## Category: Functional analysis

### Topics in Operator Theory, Lecture 10: hyperrigidity

In this lecture we discuss the notion of hyperrigidity, which was introduced by Arveson in his paper The noncommutative Choquet boundary II: Hyperrigidity, shortly after he proved the existence of boundary representations (and hence the C*-envelope) for separable operator systems. Most of the results and the examples that we will discuss in this lecture come from that paper, and we will certainly not be able to cover everything in that paper. In the last section of this post I will put some links concerning a result of Kennedy and myself which connects hyperrigidity to the Arveson’s essential normality conjecture.

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### Topics in Operator Theory, Lecture 9: the boundary theorem

In this post, we come back to boundary representations and the C*-envelope, prove an important theorem, and see some examples. It is interesting to note that the theory has interesting consequences even for operators on finite dimensional spaces. Here is a link to a very interesting paper by Farenick giving an exposition of Arveson’s boundary theorem in the setting of operators on finite dimensional spaces.

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### Topics in Operator Theory, Lecture 8: matrix convexity

In this lecture we will encounter the notion of matrix convexity. Matrix convexity is an active area of research today, and an important tool in noncommutative analysis. We will define matrix convex sets, and we will see that closed matrix convex sets have matrix extreme points which play a role similar to extreme points in analysis. As an example of a matrix convex set, we will study the set of all matrix states. We will use these notions to outline the proof that there are sufficiently many pure UCP maps, something that was left open from the previous lecture.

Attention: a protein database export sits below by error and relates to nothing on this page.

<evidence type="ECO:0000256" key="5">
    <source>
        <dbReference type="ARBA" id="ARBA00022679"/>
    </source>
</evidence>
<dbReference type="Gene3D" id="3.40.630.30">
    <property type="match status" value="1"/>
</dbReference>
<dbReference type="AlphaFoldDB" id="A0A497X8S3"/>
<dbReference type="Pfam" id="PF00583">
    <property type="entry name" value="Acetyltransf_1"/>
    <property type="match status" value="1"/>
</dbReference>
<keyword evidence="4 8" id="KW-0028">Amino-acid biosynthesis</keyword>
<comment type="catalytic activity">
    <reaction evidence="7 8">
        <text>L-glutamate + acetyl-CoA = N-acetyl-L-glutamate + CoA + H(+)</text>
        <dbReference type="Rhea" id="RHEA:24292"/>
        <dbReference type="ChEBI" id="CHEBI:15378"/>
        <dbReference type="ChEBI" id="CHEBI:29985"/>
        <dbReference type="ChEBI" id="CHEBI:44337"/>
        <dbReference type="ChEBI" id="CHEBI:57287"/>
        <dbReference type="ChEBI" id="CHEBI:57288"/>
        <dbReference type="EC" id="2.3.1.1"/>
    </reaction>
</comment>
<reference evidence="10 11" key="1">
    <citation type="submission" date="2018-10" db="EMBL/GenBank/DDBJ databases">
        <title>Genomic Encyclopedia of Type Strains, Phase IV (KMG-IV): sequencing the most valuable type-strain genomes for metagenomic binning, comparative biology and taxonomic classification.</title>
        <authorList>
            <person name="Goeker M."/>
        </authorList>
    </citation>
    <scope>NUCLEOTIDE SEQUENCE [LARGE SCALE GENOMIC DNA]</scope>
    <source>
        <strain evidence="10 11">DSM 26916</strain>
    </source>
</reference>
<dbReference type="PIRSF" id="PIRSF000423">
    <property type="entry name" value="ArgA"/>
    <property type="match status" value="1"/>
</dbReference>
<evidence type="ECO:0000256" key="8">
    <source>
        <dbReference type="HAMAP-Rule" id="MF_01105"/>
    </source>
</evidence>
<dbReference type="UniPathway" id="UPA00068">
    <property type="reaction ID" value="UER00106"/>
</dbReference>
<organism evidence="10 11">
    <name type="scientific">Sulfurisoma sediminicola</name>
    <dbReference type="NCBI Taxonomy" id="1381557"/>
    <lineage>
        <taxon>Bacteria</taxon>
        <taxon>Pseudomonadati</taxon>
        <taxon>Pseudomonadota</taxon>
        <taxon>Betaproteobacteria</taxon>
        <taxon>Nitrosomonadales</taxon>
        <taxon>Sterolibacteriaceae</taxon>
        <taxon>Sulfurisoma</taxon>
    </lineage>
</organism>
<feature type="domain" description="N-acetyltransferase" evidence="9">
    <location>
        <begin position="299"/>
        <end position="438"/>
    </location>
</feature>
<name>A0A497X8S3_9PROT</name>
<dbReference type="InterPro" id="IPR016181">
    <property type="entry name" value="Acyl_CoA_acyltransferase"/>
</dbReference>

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### The never ending paper

My paper On operator algebras associated with monomial ideals, written jointly with Evgenios Kakariadis, has recently appeared in Journal of Mathematical Analysis and Applications. They gave me a link to share (the link will work for the next several weeks): click here for an official version of the paper.

The paper is a very long paper, so it has a very long introduction too. To help to get into the heart of editors and referees, we wrote, at some point, a shorter cover letter which attempts to briefly explain what the main achievements are. See below the fold for that.

But first, a rant!

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### New paper “Compressions of compact tuples”, and announcement of mistake (and correction) in old paper “Dilations, inclusions of matrix convex sets, and completely positive maps”

Ben Passer and I have recently uploaded our preprint “Compressions of compact tuples” to the arxiv. In this paper we continue to study matrix ranges, and in particular matrix ranges of compact tuples. Recall that the matrix range of a tuple $A = (A_1, \ldots, A_d) \in B(H)^d$ is the the free set $\mathcal{W}(A) = \sqcup_{n=1}^\infty \mathcal{W}_n(A)$, where

$\mathcal{W}_n(A) = \{(\phi(A_1), \ldots, \phi(A_d)) : \phi : B(H) \to M_n$ is UCP $\}$.

A tuple $A$ is said to be minimal if there is no proper reducing subspace $G \subset H$ such that $\mathcal{W}(P_G A\big|_G) = \mathcal{W}(A)$. It is said to be fully compressed if there is no proper subspace whatsoever $G \subset H$ such that $\mathcal{W}(P_G A\big|_G) = \mathcal{W}(A)$.

In an earlier paper (“Dilations, inclusions of matrix convex sets, and completely positive maps”) I wrote with other co-authors, we claimed that if two compact tuples $A$ and $B$ are minimal and have the same matrix range, then $A$ is unitarily equivalent to $B$; see Section 6 there (the printed version corresponds to version 2 of the paper on arxiv). This is false, as subsequent examples by Ben Passer showed (see this paper). A couple of other statements in that section are also incorrect, most obviously the claim that every compact tuple can be compressed to a minimal compact tuple with the same matrix range. All the problems with Section 6 of that earlier paper “Dilations,…” can be quickly  fixed by throwing in a “non-singularity” assumption, and we posted a corrected version on the arxiv. (The results of Section 6 there do not affect the rest of the results in the paper, and are somewhat not in the direction of the main parts of that paper).

In the current paper, Ben and I take a closer look at the non-singularity assumption that was introduced in the corrected version of “Dilations,…”, and we give a complete characterization of non-singular tuples of compacts. This characterization involves the various kinds of extreme points of the matrix range $\mathcal{W}(A)$. We also make a serious invetigation into fully compressed tuples defined above. We find that a matrix tuple is fully compressed if and only if it is non-singular and minimal. Consequently, we get a clean statement of the classification theorem for compacts: if two tuples $A$ and $B$ of compacts are fully compressed, then they are unitarily equivalent if and only if $\mathcal{W}(A) = \mathcal{W}(B)$.